A few years ago I created an advent calendar here on WordPress, full of poets I loved. This year I’ve oomphed it up a bit, with even more poets, and a proper click on the door calendar that links it all up:
I’ve called it an advent calendar, but it’s got elements of other Christmassy things, to. At times I felt I was hosting a party, full of poets. At times I felt I was receiving Christmas cards – especially from people a long way away. Then again, it’s a bit of a selection box – there are poets I love who I just couldn’t squeeze in. It’s a bit like my Christmas tree – there’s not much of a theme (apart from the time of year). There’s some old friends, decorations I’ve had for years – and a bit of new stuff to liven things up.
The calendar starts with a bit of last-minute shopping, takes in some wintry walks, some calls from abroad, at least one monstrous hangover, a bit of pagan magic and mysticism, – and it all ends with a very special Christmas tree.
I do hope you’ll join me, and maybe discover some new voices. This winterlude is going to be a bit different to the usual – let’s make the most of it!
Seven whispers of secrets: seven sisters hiding smiles. Seven stars shine clear tonight, showing us the north. And, yes, seven swans are swimming, and seven spinners spin their threads spanning sky and earth and sea.
Seven x seven x seven – a second Pleiades poem for Laura at dVerse. Just to see, really. This is one of those niggly little forms that gets under your skin.
During lockdown, the weather was beautiful. Long midsummer days of blue skies stretching out, full of walking and reading and lazy conversations. The nights were just as wonderful – clear skies sprinkled with stars, sagging under the weight of so many stars.
We decided to stay up late one night to watch a meteor shower. The aquariids, I think. We took the beach blanket out and lay on the lawn, snuggled in sleeping bags and Dryrobes. There was some wriggling, and some giggling, and a bit of complaining, before we all fell silent, and just watched the sky.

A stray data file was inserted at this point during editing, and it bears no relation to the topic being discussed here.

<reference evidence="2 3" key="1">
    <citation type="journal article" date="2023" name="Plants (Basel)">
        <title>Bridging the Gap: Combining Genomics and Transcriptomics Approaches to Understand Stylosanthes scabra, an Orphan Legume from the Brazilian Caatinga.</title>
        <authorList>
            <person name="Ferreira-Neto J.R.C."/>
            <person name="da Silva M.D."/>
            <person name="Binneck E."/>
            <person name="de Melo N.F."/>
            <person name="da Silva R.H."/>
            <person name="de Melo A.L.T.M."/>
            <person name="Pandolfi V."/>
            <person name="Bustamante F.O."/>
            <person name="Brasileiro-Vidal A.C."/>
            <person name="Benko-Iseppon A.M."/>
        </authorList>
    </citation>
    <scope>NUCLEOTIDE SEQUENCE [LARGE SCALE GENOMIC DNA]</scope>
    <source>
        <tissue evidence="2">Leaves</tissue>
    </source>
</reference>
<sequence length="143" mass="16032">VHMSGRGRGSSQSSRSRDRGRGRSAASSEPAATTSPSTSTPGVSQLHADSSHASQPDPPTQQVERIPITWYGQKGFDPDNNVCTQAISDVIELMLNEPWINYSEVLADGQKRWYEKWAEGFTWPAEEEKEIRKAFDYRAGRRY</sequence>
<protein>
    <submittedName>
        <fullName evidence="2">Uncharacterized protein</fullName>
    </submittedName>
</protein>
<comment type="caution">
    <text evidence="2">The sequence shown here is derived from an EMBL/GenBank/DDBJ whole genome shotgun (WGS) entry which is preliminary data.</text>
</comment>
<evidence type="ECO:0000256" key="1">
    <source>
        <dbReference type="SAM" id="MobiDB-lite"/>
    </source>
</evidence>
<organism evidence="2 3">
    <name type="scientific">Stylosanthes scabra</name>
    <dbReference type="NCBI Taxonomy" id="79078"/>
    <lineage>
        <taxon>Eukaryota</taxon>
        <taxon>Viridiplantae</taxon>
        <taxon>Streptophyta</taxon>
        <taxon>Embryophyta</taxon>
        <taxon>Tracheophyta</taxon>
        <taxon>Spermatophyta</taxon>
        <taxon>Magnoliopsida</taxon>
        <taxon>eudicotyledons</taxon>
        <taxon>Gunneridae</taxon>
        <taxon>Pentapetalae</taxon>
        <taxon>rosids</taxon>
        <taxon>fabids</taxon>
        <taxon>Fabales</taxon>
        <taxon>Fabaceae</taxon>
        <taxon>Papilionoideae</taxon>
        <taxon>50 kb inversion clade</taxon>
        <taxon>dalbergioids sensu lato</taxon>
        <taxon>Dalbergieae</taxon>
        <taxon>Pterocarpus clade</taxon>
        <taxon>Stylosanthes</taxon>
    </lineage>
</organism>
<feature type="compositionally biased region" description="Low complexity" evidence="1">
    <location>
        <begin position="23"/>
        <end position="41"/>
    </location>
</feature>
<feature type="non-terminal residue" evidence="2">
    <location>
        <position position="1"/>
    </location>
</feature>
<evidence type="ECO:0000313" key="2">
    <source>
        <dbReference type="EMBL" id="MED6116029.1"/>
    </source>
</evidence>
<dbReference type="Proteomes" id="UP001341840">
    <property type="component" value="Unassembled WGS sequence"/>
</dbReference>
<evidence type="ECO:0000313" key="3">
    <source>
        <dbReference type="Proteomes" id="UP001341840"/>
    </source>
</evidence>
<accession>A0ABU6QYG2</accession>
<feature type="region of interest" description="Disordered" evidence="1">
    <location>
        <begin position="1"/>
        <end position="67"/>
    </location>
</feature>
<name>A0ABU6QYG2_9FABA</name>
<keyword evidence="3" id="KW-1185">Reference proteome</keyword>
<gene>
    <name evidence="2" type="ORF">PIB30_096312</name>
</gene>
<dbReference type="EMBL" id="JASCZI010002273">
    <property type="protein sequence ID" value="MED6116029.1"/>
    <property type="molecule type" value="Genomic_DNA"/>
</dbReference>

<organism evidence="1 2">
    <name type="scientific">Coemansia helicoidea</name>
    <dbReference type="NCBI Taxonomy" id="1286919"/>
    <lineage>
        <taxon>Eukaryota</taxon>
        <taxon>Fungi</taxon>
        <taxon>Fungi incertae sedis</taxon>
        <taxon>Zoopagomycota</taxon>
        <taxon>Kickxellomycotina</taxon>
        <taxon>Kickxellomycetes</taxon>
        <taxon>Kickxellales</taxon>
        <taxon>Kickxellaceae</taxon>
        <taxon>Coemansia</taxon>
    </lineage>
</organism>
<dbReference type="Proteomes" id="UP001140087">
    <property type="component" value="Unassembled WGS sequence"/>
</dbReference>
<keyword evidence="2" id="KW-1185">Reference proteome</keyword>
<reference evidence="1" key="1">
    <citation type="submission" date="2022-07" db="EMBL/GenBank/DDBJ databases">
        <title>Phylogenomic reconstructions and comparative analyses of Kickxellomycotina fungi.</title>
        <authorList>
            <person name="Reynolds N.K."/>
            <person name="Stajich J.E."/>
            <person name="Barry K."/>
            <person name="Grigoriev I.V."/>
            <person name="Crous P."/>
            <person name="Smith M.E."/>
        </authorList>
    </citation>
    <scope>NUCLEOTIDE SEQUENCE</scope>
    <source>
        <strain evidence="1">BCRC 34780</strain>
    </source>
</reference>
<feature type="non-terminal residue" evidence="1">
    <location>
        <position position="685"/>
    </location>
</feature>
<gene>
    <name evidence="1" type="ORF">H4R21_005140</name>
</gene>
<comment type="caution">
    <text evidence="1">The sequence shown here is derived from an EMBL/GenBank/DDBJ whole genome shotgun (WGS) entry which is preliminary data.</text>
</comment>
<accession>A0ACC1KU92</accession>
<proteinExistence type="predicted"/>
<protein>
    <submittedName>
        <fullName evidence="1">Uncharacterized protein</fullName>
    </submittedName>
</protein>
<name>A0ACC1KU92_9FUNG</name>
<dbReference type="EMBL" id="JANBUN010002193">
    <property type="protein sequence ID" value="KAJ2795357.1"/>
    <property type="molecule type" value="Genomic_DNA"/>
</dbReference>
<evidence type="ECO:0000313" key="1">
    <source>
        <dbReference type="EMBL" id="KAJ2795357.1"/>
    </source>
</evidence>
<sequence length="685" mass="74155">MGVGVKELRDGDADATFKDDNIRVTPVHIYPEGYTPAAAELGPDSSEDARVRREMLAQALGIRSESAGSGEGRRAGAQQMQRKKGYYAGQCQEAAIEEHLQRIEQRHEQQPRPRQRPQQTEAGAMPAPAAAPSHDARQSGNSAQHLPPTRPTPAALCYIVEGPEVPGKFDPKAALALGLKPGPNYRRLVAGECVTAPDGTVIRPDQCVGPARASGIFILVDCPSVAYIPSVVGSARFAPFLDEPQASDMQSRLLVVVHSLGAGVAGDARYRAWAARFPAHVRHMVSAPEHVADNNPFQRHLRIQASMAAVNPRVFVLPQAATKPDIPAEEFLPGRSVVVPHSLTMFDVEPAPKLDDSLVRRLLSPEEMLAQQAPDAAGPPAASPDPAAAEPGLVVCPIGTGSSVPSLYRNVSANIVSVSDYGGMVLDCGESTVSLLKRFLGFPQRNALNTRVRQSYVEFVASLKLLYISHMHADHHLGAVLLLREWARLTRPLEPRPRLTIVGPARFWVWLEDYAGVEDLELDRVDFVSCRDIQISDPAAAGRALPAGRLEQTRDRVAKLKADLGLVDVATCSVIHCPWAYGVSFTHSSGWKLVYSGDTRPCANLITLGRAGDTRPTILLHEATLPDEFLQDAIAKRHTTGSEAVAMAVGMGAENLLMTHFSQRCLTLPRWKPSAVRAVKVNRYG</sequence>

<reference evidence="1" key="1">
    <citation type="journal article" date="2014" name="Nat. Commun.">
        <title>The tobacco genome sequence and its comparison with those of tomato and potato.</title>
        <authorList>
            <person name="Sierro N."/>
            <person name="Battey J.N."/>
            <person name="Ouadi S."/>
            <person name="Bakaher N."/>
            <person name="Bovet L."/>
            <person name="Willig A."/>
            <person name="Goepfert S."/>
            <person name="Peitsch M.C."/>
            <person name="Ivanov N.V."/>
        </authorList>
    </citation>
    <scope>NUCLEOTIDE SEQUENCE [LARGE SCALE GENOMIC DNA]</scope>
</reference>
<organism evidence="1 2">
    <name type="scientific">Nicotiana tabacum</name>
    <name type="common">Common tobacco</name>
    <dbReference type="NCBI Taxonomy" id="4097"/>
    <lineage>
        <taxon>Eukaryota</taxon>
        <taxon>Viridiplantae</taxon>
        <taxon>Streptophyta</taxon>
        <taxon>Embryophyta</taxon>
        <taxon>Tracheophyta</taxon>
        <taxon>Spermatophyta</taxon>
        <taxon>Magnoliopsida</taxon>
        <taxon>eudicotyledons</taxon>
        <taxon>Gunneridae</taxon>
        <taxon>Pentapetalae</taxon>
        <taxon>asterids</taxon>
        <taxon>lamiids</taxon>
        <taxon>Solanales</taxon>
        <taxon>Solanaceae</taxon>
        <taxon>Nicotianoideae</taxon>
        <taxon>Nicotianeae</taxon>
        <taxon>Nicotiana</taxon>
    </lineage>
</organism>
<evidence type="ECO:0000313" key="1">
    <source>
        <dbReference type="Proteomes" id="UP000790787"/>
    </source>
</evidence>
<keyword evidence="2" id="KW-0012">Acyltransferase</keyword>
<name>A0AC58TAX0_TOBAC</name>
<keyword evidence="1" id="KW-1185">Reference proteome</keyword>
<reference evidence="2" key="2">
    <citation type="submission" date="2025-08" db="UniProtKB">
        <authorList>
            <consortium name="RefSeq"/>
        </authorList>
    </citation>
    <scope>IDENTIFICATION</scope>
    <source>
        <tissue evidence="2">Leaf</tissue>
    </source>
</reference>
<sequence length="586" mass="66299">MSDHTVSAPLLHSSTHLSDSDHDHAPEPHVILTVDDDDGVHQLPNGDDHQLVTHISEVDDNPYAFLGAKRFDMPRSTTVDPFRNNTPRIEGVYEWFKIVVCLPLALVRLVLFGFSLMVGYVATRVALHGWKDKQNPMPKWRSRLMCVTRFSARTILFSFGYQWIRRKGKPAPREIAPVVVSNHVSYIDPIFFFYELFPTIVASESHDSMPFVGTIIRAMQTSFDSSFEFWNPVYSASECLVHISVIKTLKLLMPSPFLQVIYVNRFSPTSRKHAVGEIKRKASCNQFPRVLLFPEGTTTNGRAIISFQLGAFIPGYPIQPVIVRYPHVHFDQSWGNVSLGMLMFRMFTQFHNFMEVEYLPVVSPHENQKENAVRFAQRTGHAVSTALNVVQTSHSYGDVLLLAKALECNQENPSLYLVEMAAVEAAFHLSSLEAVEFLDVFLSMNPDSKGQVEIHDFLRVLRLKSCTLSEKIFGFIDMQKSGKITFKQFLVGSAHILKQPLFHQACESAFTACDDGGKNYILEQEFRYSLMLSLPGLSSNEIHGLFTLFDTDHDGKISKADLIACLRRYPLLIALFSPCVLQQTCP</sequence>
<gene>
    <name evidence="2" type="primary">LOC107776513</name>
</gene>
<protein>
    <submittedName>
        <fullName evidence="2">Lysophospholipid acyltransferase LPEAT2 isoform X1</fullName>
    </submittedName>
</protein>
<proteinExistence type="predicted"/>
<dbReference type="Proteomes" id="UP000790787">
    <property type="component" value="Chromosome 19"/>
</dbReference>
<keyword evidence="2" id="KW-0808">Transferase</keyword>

We didn’t see many meteors, it has to be said. But we did spend time outside, gazing up at the sky. The more we looked, the more stars we saw – star after star after star – the Milky Way a band of light arching over our house, reaching towards the horizon. We were very quiet.
so many stars
how could we count them?
we could only gaze.
A haibun for Kim at dVerse. Kim wants us to think about the last time we gazed at nature in awe.
I’m really excited to be sharing the run up to Christmas with you. I’ve created a poetry advent calendar – there’ll be poems here every day from 1st December to 24th December, or if you want the full opening little doors experience, you can find it here: https://adventmyfriend.com/101755/da6c0e0a61/
I realised part of the way through that I’ve actually created a rather wonderful Christmas here. There are some winter walks, some last minute baking, some stocking fillers, some greetings from the other side of the world, and at least one whacking great hangover.
Yeah, well, clothes shopping is my only vice – you’re crazy not to buy it at that price –
you see these shoes? I have to wear them twice, they’ll have paid for themselves, at that low price.
That red top? Yes, I’ve worn it, what, 3 times? I got this new one – why not, at that price?
Those trousers? Well, they never fitted right – I bought some others. Can’t believe the price.
The blue one? Washed it. Doesn’t look so nice. I’ve just replaced it. You won’t guess the price.
This stuff is throwaway – it’s just designed to be worn once, and tossed. Look at the price.
It’s crazy not to. You won’t pay the price – I tell you, shopping is my only vice.
Jim Feeney is hosting at earthweal this week. He asks us to invent a fictional voice, the voice of someone who doesn’t care about climate change. There was a news article on the BBC a few months ago, showing mountains of discarded UK clothing that had been dumped in Ghana. It sickened me. I might have gone on longer, but I ran out of rhymes…
Afterwards, after the town died in a cloud of coaldust, and was reborn, a little more corporate, a little less itself, after all that, my brother met them: big men. Men who’d wrestled with the world, gone down into the dark places, juggled earth and fire and water, strong men, proud men, screwing the tops on lipsticks. You have to work. Coal isn’t king. Money rules. Cash wins everything.
Paul at the Wombwell Rainbow is doing a month long ekphrastic challenge for November. If you haven’t been over there yet, you should check it out. There’s some great poetry there. This is my poem for the image Early Shift by Terry Chipp.
-Dr Butler by Terry Chipp -Celebrity by Marcel Herms Celebrity Dr. Butler 1979: sleazy outcastshidden by red shiftmicrophone poisedsuited and bootedmaking historyfading, obscurity -Sarah Reeson ..day 7..:: day of the dead :: so it was yet no one did anything here drew on experiencekept quietfor no onehears they are deadas deaf as a dodo *** […]
– `ees by Neal Zetter Bee Safe Cut eyeholes in an old bucket.Stuck an old welder’s visoron the eyeholes. Stuffed and tapedan ancient towel under the rim.Got my mate to tape welder’s glovesto my thick jacket and my wellingtonsto jogging bottoms. Put bucket on my head.Mate stuck it to my jacket. I struggledthrough the […]